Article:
24-Hour Crisis Hotline: (877)SAFEGBC or (877)723-3422 Mental Health & Substance Abuse Issues

6502 Nursery Drive, Suite 100
Victoria, TX 77904
(361)575-0611
(800)421-8825
Fax: (361)578-5500

Medical Disorders
Resources
Basic InformationLookupsLatest News
AHA News: Could Fish Oil Fight Inflammation?One Boy's Battle Back From Mysterious Polio-Like IllnessHealth Tip: Advice on Home Wound CareOver 40% of Antibiotics Could Be 'Inappropriately' PrescribedRural Seniors Hurt by Lack of Medical SpecialistsHealth Tip: Understanding Muscle SpasmsBlack Patients May Not Gain Heart Benefit From Low-Dose AspirinIs Pot Use a Heart Risk After Surgery?E. Coli Outbreak Spurs Packaged Salad WarningHealth Tip: Should I Get a Cholesterol Test?Are Superbugs Making Themselves at Home in Your Makeup Bag?Sometimes, Aspirin May Be Enough to Ease MigrainesDangers of 'Superbug' Germs Greater Than BelievedAdditives to E-Cigarettes May Be Upping Health DangersMany Kids Traveling Overseas Aren't Vaccinated Against MeaslesVirtual Doc Visits Suffice for Many With Neurological DisordersBPA Levels in Humans Are Underestimated: StudyCleaner Air Quickly Brings Big Health Benefits, Study FindsAll 50 States Now Reporting Cases of Severe Vaping-Linked Lung Injury3 Drugs for Severe Epileptic Seizures Are Equally Effective: StudyStudy Casts Doubt on Use of Common Heart Failure Drugs'Mobile Stroke Units' Help Rush Treatment to PatientsDistracted by Their Smartphones, Pedestrians Are Landing in the ERVaping May Have Triggered Lung Illness Typically Only Seen in MetalworkersMore Than 100 E. Coli Illnesses Now Linked to Romaine LettuceLow-Dose Aspirin Might Cut Cancer Risk, Especially for Overweight PeopleEspecially in the Young, Cholesterol Is No Friend to the HeartAre E-Scooters a Quick Ticket to the ER?Uncontrolled Asthma a Danger to Pregnant Women, BabiesHealth Tip: Common Causes of Knee PainSome Cities' Smog Can Ruin Your VacationParkinson's Treatment Has Unexpected Side EffectHeart Attack at 44 Helped Her Realize Diabetes' DangersCleaner Teeth, Healthier Heart?Obesity Might Weaken Some Drugs' Effectiveness Against AFibHow to Prevent Holiday HeadachesAir Pollution May Up Glaucoma RiskHealth Tip: Causes of Stomach UlcersHealth Tip: Treating ShinglesLeg Pain Could Spell Peripheral Artery Disease for SomeEven in Small Doses, Air Pollution Harms Older AmericansDon't Let Allergies Spoil Your HolidaysGot Chronic Heartburn? Easy Does It During the Thanksgiving FeastAHA News: Flu Prevention Strategies Beyond Getting a Shot and Washing Your HandsUltrasound Treatment Might Ease Parkinson's TremorsPopular Heartburn Drugs May Up Odds of Stomach BugGunshot Wounds Have Long-Term Health Consequences: StudyU.S. Poison Centers Field More Calls About Psychoactive Substances: StudyMore E. coli Illnesses Linked to Tainted Romaine LettuceFDA Approves First System to Insert Ear Tubes Under Local Anesthesia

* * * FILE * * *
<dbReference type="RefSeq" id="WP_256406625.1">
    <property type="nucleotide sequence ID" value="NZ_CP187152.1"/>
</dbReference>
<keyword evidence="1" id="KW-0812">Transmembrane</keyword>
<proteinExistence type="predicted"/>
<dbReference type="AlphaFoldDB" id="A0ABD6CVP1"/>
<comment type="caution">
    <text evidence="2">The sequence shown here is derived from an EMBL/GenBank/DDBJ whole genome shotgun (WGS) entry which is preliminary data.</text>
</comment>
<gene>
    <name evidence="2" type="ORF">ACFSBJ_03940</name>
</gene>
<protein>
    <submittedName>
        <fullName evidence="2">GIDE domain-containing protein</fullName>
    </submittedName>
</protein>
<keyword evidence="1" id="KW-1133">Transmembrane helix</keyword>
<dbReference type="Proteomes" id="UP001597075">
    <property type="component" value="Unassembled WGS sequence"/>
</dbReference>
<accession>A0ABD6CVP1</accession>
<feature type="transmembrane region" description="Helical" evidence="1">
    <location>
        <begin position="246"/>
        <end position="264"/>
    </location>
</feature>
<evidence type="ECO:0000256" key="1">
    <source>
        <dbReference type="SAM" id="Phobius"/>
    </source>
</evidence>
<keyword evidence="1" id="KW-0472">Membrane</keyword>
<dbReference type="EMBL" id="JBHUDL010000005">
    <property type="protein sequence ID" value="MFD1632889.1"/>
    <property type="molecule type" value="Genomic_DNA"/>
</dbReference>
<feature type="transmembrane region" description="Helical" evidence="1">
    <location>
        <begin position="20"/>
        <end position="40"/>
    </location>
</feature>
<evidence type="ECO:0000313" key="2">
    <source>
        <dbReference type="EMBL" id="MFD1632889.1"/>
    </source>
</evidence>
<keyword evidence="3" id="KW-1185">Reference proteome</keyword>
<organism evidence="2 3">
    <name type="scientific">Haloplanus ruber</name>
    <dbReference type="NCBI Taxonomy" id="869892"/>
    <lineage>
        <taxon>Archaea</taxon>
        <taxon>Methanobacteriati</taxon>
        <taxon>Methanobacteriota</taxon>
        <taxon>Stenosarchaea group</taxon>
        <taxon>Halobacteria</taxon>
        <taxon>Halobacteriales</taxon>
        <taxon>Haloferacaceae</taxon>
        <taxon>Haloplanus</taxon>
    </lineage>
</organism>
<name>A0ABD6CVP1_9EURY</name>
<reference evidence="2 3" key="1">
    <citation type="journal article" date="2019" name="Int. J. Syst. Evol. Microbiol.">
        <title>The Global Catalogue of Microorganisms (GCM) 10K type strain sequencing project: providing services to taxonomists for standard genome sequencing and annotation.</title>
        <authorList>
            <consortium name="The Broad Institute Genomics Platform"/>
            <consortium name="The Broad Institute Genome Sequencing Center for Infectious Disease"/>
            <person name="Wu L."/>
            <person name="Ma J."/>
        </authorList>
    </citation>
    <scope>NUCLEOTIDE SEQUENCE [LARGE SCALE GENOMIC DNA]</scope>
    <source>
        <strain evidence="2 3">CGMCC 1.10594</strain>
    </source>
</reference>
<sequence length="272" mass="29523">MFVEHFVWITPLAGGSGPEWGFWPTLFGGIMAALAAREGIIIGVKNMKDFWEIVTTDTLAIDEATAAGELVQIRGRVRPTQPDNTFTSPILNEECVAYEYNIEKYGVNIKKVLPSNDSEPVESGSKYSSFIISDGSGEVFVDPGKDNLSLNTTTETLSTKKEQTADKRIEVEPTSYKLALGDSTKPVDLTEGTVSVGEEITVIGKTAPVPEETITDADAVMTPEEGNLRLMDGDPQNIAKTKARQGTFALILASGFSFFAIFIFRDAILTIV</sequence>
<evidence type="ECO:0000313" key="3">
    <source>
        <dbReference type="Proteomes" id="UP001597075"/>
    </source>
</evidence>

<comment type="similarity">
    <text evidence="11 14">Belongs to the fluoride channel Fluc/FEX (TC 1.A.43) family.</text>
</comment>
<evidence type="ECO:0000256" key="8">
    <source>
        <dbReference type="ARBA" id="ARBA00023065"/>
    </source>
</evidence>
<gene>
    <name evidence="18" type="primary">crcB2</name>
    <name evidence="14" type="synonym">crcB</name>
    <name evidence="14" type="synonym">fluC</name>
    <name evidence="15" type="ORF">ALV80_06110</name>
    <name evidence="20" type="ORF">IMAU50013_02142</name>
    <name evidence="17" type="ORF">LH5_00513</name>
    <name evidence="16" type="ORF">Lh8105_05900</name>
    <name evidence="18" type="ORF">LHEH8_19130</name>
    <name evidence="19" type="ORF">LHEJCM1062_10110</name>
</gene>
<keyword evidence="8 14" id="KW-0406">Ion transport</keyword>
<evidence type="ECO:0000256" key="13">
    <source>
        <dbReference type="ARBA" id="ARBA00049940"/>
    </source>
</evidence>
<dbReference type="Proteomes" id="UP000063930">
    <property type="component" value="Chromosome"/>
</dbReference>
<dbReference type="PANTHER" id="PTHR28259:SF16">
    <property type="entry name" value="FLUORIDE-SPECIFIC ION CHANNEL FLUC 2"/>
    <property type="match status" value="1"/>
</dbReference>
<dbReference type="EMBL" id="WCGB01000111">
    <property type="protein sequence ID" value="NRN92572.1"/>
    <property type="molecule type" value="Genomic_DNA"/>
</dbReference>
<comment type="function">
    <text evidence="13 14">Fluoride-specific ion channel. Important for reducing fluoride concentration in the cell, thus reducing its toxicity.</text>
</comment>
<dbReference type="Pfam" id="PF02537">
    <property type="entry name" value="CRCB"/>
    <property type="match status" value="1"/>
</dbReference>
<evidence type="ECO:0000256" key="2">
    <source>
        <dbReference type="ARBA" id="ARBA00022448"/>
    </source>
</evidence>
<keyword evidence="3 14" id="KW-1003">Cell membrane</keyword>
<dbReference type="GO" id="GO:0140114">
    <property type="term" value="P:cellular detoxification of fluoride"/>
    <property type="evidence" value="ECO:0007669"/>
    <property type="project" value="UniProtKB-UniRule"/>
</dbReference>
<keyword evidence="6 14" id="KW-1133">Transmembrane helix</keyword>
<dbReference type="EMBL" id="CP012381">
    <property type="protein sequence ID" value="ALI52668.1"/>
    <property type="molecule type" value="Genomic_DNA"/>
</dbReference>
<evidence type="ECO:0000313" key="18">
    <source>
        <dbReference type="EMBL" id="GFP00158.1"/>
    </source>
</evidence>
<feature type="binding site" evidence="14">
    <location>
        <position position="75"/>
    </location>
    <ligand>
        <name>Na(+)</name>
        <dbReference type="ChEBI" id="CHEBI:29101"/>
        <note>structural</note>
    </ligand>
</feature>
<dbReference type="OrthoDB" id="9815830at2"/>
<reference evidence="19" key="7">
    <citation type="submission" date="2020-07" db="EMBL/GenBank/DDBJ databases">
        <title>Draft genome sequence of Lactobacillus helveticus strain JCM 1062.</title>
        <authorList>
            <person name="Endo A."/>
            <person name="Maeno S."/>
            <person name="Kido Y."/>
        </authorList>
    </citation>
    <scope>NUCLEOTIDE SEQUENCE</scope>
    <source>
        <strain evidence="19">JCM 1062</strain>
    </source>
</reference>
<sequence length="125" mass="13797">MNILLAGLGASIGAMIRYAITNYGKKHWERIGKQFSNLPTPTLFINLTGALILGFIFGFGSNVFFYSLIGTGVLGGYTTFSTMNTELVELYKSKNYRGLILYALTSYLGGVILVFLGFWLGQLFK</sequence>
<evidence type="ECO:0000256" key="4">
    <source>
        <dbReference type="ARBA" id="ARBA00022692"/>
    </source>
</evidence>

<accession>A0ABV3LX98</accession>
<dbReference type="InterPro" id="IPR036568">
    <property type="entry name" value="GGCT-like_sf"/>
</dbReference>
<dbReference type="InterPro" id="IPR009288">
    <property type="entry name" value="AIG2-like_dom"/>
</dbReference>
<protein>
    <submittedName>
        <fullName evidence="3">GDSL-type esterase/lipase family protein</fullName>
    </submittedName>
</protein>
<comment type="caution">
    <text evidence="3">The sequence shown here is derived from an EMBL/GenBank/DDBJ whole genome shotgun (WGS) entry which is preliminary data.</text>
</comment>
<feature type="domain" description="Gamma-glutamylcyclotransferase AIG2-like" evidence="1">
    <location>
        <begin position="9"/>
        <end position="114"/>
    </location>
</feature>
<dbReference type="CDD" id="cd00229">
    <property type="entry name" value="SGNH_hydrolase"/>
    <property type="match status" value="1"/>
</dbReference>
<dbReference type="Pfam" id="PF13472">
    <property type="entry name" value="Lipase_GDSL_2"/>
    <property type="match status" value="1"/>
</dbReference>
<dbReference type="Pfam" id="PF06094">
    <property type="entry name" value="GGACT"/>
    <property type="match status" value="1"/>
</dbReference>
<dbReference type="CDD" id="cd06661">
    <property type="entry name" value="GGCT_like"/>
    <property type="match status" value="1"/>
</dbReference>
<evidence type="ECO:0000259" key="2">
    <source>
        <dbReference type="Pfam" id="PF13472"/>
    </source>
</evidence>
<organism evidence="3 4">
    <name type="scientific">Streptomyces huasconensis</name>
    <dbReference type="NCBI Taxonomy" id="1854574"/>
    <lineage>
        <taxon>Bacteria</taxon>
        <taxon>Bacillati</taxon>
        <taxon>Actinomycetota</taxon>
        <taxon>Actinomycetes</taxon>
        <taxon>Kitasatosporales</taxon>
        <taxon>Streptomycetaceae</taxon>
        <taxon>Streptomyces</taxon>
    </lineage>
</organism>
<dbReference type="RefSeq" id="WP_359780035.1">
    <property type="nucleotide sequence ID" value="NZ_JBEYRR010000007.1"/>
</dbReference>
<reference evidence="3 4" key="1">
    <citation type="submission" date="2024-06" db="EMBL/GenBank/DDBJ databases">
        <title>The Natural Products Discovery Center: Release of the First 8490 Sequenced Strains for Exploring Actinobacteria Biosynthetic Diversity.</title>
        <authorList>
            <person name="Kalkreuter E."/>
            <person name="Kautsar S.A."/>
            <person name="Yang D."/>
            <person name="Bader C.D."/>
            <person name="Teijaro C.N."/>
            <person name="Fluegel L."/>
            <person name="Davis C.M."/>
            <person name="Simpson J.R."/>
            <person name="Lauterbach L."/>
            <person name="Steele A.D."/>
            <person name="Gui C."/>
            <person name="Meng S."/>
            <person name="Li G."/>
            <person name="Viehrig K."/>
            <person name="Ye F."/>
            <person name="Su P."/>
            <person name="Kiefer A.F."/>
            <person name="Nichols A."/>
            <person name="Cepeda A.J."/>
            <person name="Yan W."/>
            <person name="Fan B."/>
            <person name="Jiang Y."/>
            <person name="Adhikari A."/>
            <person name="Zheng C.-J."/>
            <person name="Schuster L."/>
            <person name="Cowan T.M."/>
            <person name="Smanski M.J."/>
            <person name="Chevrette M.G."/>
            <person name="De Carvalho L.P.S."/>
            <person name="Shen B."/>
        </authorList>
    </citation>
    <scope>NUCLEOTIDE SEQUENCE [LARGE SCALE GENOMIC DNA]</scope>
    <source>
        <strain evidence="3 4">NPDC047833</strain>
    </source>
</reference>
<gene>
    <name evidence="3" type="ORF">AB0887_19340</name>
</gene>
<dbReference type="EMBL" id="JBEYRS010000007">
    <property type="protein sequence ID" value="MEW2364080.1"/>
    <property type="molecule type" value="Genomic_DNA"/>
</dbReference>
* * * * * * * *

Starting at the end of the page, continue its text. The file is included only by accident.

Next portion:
Questions and AnswersLinks
Related Topics

Diabetes

Risks Mount for Lonely Hearts After Cardiac Surgery

HealthDay News
by By Steven Reinberg
HealthDay Reporter
Updated: Nov 5th 2019

new article illustration

MONDAY, Nov. 4, 2019 (HealthDay News) -- Loneliness can take a heavy toll on heart patients -- including a higher risk of death in the year after hospitalization, researchers found.

"This study confirms what has also been indicated in previous research regarding the serious health consequences of loneliness," said lead researcher Anne Vinggaard Christensen, of Copenhagen University Hospital in Denmark.

"Loneliness should be considered a serious risk factor in patients with cardiac disease and should be included in risk evaluation of patients," added Christensen, who is with the hospital's heart center.

The Danish researchers cautioned, however, that their findings can't prove that loneliness caused people to die, only that loneliness and the risk of death appear to be connected. But the differences in mortality between those who felt lonely and those who didn't can't be explained by their medical condition alone, they said.